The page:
The devoted life of service by the late Canon Weeville Gordon to the Church, Kingston’s inner-city communities and the nation was recently celebrated by members of St. Matthew’s Church, Allman Town, where he was Rector for nearly 40 years.
A plaque in memory of the Canon was unveiled by his widow, Ellonia and daughter, Dr. Angela Gordon-Stair at a Festal Evensong on September 21 – the Feast Day of the Patron Saint, St. Matthew.
The Rev. Fr. Whitson Williams, Rector of St. Matthew’s Church, was Officiant at the Service; and the Rt. Rev. Robert Thompson, Suffragan Bishop of Kingston, was the Preacher. The Kingston College Chapel Choir led the singing.
Bishop Thompson used as his Sermon text the passage in John 13:3-5 in which Jesus set the ultimate example of loving service when he washed the feet of his disciples at the Last Supper – a task that was usually performed by servants.
He noted that it was clear from the gospels that Jesus identified himself not as a king or ruler, but as a servant; and he instructed his disciples to do likewise. Continuing, Bishop Thompson said service for Christians was not an option, but a way of demonstrating who we are through our love and care for others.
He stated that the Gospel could only be good news if it addressed and affirmed our humanness; and he suggested that this understanding had helped to make Canon Gordon’s ministry engaging, as people encountered his humanity before anything else.
“If we are not acting as midwives for the transformation of the life of others, if we are not functioning in a manner that can elicit acts of faith from those we serve, then we must ask ourselves in whose name and in whose interest are we serving?” Bishop Thompson challenged.
Asserting that “effective service can only come from a humble heart,” he stated that throughout history, the witness of the Church was often compromised as it competed with the systems of the world for influence and political power. And he pointed to the need “to radically readjust that image, to become a humble church.”
“The mission of the Church – and of individual Christians must find expression, not in domination or standing in judgment, but in acts of kindness, friendship and humble service. This is the Christian way – the way of self-giving. Such a witness has changed many a life,” Bishop Thompson said.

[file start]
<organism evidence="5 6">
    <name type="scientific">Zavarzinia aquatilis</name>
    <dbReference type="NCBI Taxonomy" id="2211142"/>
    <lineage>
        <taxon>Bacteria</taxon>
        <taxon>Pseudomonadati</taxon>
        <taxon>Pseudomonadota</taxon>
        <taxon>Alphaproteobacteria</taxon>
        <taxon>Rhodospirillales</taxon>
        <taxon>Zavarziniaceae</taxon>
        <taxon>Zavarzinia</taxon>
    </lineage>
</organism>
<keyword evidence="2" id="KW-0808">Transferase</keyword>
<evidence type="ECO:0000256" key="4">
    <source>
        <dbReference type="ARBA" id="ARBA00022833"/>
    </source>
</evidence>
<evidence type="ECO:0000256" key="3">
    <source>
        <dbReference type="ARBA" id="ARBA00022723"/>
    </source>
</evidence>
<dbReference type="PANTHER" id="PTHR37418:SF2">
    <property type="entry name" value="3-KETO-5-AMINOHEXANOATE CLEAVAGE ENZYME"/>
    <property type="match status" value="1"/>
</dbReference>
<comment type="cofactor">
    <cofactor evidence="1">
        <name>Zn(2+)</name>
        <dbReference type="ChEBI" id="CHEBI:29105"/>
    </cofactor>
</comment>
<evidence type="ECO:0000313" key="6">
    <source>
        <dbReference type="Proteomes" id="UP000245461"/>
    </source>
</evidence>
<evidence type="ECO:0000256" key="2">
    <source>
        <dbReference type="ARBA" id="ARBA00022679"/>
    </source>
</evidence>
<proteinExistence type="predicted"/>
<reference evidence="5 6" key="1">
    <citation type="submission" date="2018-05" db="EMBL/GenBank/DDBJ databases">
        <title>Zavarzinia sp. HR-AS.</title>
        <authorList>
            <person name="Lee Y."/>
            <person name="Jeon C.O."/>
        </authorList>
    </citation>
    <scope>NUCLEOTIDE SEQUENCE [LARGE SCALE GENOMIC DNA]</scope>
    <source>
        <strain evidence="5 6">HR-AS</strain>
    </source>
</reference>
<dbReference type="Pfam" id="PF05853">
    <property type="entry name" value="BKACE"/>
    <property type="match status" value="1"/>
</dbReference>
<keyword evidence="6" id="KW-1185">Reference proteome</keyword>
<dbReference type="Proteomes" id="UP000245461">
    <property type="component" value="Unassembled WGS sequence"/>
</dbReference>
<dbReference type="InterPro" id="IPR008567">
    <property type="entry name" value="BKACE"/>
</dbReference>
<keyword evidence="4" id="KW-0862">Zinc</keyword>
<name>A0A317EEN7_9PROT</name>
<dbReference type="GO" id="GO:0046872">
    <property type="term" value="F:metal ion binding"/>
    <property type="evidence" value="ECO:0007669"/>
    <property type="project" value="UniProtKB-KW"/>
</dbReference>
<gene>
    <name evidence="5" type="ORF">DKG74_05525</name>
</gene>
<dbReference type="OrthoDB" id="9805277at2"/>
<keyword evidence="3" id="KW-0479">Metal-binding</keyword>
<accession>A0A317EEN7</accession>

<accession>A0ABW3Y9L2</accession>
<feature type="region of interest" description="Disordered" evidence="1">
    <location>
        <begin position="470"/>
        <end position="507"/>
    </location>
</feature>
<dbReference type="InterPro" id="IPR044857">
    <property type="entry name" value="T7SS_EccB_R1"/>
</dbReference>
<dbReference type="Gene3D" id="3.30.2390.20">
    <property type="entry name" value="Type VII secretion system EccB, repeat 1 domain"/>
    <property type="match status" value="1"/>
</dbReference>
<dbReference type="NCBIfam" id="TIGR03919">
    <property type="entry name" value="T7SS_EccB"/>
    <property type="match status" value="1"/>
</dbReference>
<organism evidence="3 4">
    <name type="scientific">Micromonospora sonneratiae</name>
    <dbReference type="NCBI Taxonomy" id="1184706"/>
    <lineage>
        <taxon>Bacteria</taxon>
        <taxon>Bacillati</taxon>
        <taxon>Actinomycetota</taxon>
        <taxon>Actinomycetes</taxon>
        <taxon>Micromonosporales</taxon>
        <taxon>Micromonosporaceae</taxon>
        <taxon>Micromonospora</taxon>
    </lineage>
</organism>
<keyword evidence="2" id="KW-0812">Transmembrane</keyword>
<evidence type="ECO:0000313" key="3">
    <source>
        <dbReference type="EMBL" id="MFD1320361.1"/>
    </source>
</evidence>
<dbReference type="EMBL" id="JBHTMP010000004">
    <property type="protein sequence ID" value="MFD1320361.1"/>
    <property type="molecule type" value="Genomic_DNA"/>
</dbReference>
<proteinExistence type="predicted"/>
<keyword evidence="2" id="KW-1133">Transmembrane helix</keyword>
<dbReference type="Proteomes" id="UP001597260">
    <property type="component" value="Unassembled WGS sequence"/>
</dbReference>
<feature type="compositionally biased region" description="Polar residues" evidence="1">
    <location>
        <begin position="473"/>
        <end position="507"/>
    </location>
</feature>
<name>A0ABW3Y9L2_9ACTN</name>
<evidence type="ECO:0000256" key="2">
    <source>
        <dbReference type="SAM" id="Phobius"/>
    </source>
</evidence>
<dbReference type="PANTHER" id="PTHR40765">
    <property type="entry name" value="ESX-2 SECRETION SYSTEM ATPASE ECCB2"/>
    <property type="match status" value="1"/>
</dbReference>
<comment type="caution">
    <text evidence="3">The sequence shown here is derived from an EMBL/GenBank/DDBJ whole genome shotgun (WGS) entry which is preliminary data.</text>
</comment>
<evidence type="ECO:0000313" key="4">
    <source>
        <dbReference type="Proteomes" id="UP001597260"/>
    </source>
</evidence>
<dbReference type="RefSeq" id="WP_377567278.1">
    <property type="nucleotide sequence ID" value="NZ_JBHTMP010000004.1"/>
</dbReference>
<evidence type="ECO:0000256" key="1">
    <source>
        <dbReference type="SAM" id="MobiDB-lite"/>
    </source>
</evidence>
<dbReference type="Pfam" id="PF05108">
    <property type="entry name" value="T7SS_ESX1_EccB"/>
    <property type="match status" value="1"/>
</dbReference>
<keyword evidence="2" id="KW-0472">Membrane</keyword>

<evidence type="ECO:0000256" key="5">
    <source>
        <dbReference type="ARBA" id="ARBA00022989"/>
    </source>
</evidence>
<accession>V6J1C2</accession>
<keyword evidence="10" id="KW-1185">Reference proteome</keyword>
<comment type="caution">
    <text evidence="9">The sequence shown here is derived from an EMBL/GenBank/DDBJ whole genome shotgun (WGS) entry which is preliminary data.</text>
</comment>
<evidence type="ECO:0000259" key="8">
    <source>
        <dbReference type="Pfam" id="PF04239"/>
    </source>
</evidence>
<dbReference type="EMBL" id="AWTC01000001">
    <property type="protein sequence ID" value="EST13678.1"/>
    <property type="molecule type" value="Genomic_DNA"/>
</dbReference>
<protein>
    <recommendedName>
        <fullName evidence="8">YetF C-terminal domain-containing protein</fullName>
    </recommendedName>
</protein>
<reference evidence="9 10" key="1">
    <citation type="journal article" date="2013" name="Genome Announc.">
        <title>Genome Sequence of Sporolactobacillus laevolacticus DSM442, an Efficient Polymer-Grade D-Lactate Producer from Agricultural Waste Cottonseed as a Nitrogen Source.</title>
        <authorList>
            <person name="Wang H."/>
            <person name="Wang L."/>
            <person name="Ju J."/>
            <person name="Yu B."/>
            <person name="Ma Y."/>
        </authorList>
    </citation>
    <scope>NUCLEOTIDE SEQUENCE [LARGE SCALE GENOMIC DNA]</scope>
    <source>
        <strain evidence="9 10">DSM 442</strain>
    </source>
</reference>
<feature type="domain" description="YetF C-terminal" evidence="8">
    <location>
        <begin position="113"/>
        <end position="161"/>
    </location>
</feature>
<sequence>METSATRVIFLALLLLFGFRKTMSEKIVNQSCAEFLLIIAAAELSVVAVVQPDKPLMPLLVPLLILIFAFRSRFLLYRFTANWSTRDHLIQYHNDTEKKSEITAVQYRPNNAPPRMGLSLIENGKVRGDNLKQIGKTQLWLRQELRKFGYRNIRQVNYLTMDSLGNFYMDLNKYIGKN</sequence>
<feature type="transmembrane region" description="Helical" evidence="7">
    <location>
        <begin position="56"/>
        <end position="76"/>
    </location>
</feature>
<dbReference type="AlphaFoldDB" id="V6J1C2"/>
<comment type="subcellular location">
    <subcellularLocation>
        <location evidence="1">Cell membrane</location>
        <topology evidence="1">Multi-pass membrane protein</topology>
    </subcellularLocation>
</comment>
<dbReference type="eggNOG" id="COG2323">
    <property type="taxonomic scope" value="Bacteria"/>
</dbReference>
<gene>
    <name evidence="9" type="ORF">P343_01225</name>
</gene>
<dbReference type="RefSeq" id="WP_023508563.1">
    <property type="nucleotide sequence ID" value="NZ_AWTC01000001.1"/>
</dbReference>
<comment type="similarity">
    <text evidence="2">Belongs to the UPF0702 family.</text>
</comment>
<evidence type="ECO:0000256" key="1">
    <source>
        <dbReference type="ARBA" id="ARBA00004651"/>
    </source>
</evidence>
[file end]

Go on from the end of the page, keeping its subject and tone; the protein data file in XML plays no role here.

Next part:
He observed that servanthood was the hallmark of Canon Gordon’s self-understanding as Christian. “… We must honour him, because in so many ways, his long and devoted life of service was iconic,” the Bishop declared.
Canon Gordon was ordained to the priesthood in 1953. He was appointed Rector of St. Matthew’s Church in 1963 and continued as pastoral leader until his retirement in December 2002. This outstanding clergyman who served as Secretary of the Anglican Church’s Diocesan Synod and also represented the Church at the regional level, is remembered, in particular, for his service in Allman Town where the Church established a vibrant outreach programme. Several School Boards and organisations in the city of Kingston also benefitted from his involvement.
The Rev. Canon Gordon, who was appointed Custos Rotulorum of Kingston in 1991 and Deputy Governor General in 1994, was awarded the Order of Distinction, Commander Class (CD) in 1994 by the Government of Jamaica. On his retirement, he was presented with the Keys to the City of Kingston; and Hitchen Street on which St. Matthew’s Church is located, was also renamed Weeville Gordon Street in recognition of his work in the community.